In addition to validating and exploring the general findings of the present paper, two events in the lives of young people merit particular scrutiny as they potentially involve radical reconfiguration of their offline social networks; moving from primary to secondary school (when some pupils may move from Welsh-medium to English-medium education); and the end of school education (when young people may move into employment or go on to university). Both these events may disconnect young Welsh speakers from their existing offline social networks and the Welsh speakers in those networks. Online social networks may have a role to play in maintaining contact with those Welsh speakers and with the language. The need for a critical mass of Welsh speakers in a social network and the possibility of there being a “tipping point” when the proportion (or number, or importance) of Welsh speakers falls below a threshold and the use of the language diminishes rapidly or ceases all together also needs to be examined. Comparative studies of other minority language contexts may help to shed light on the wider factors influencing language use, such as prestige, official status, or economic benefit.

The study presented in this paper needs to be seen in the broader context of young Welsh speakers experience and practice of using Welsh in IT. This includes the language used to teach the subject in school, the availability of Welsh-language software, and the extent to which IT is discussed in the Welsh-language media. While it was not a particular focus of the current study, it appears that English is perceived to be the language of IT, in terms of the availability of content and services, but also in terms of actual use of IT.

“Dwi ddim yn meddwl bydd e'n syniad da, oherwydd ar ôl i ni adael yr ysgol bydd pob cyfrifiadur ni'n gweld yn y Saesneg. Os i ni'n dysgu sut i wneud pethau yn Cymraeg bydd e'n fwy anodd i wneud pethau yn y Saesneg, oherwydd bydde ni ddim yn deall beth mai geiriau yn dweud.”

([Regarding the use of Welsh language Windows] I don't think it's a good idea, because after we leave school every computer we see will be in English. If we learn how to do things in Welsh it will be more difficult to do things in English, because we wouldn't understand what the words say.) [SE2/9-11]

Mae Wikipedia Saesneg efo fel chwech tudalen ar rhywbeth, a mae'r un Cymraeg efo un paragraff.

(English Wikipedia has six pages on something, the Welsh one has one paragraph.) [SE1/12-13]

Considered against this wider context, it could be suggested that the use of Welsh on Facebook, limited as it is, is a relative success story for the language.

Mae ganddoch chi grwpiau Cymraeg, a ti'n cael dy annog i siarad Cymraeg wedyn dwyt. Mae yna lot mwy o bobl Cymraeg arna fo dwi'n meddwl.

(You have Welsh groups, so you are encouraged to speak Welsh. I think there are a lot more Welsh people on it.) [NW2/12-13]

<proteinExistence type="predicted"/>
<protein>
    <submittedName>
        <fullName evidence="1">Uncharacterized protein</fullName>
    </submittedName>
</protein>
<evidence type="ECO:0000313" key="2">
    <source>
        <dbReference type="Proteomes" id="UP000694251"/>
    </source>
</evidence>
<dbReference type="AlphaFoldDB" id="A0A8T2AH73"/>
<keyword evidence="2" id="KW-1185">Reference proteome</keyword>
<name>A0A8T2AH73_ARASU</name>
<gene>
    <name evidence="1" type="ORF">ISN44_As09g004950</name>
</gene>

Mae ein Facebook ni yn ddarn Cymraeg o'r rhyngrwyd, lle mae'n ffrindiau ni yn siarad Cymraeg.

(Our Facebook is a Welsh section of the Internet, where our friends speak Welsh.) [NW1/12-13]

However, it could also be argued that this is yet another example of the language being restricted to the social domain and perhaps failing to establish itself across the wide variety of domains supported by IT.

I siarad efo pobl dwi'n nabod, dwi'n siarad Cymraeg o hyd, ond Saesneg ydi bob dim arall.

([Regarding the language of the web] To speak with people I know, I speak Welsh all the time, but everything else is English.) [NW1/9-11]

Many of the challenges facing the use of Welsh in IT are the same as those facing the use of Welsh generally. Fundamental challenges still exist in providing opportunities and incentives for young Welsh speakers to continue using Welsh both outside school and when they leave school, and to foster a sense of ownership of the language among those who do not come from Welsh-speaking families or communities.

Does yna ddim byd yn stopio ni rhag defnyddio'r Gymraeg ar y we, ni just yn ddiog. Ni'n methu bod yn bothered i siarad Cymraeg.

(There isn't anything stopping us from using Welsh on the web, we're just lazy. We can't be bothered to speak Welsh.) [SE1/12-13]

Perhaps the most potent force for change would be the desire among young people for online content and services in Welsh. Heightened desire and expectation leading to increased demand could broaden the range of online domains in which Welsh can be used. Unless the expectations of young Welsh speakers with regards to the role of Welsh in IT can be raised it is difficult to see how their future use of Welsh in IT can ever extend much beyond the social domain.

Acknowledgements

  1. Top of page
  2. Abstract
  3. Introduction
  4. The Welsh context
  5. Methodology
  6. Results
  7. Conclusions and implications for future work
  8. Acknowledgements
  9. References
  10. Biographies

This research was funded by the University of Wales' Board of Celtic Studies, and the authors are grateful for their support.

References

  1. Top of page
  2. Abstract
  3. Introduction
  4. The Welsh context
  5. Methodology
  6. Results
  7. Conclusions and implications for future work
  8. Acknowledgements
  9. References
  10. Biographies
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Biographies

  1. Top of page
  2. Abstract
  3. Introduction
  4. The Welsh context
  5. Methodology
  6. Results
  7. Conclusions and implications for future work
  8. Acknowledgements
  9. References
  10. Biographies
  • Daniel Cunliffe is a Reader in the Faculty of Advanced Technology at the University of Glamorgan where he leads the Computing and Minority Languages Group. His research explores the relationship between Information Technology and minority language maintenance and revitalisation.

    Address: Department of Computing and Mathematical Sciences, Faculty of Advanced Technology, University of Glamorgan, Pontypridd, CF37 1DL, Wales, UK. Email: djcunlif@glam.ac.uk

  • Delyth Morris retired in 2011 having previously held a post as Senior Lecturer in Sociology and Social Policy in the School of Social Sciences, Bangor University. Her main research interests are the sociology of the Welsh language.

  • Cynog Prys is a Welsh medium Lecturer in Sociology in the School of Social Sciences at Bangor University. His research interests include the sociology of language, language policy and planning, and the community use of Welsh.

    Address: School of Social Sciences, Bangor University, Bangor, Gwynedd, LL57 2DG, Wales, UK. Email: c.prys@bangor.ac.uk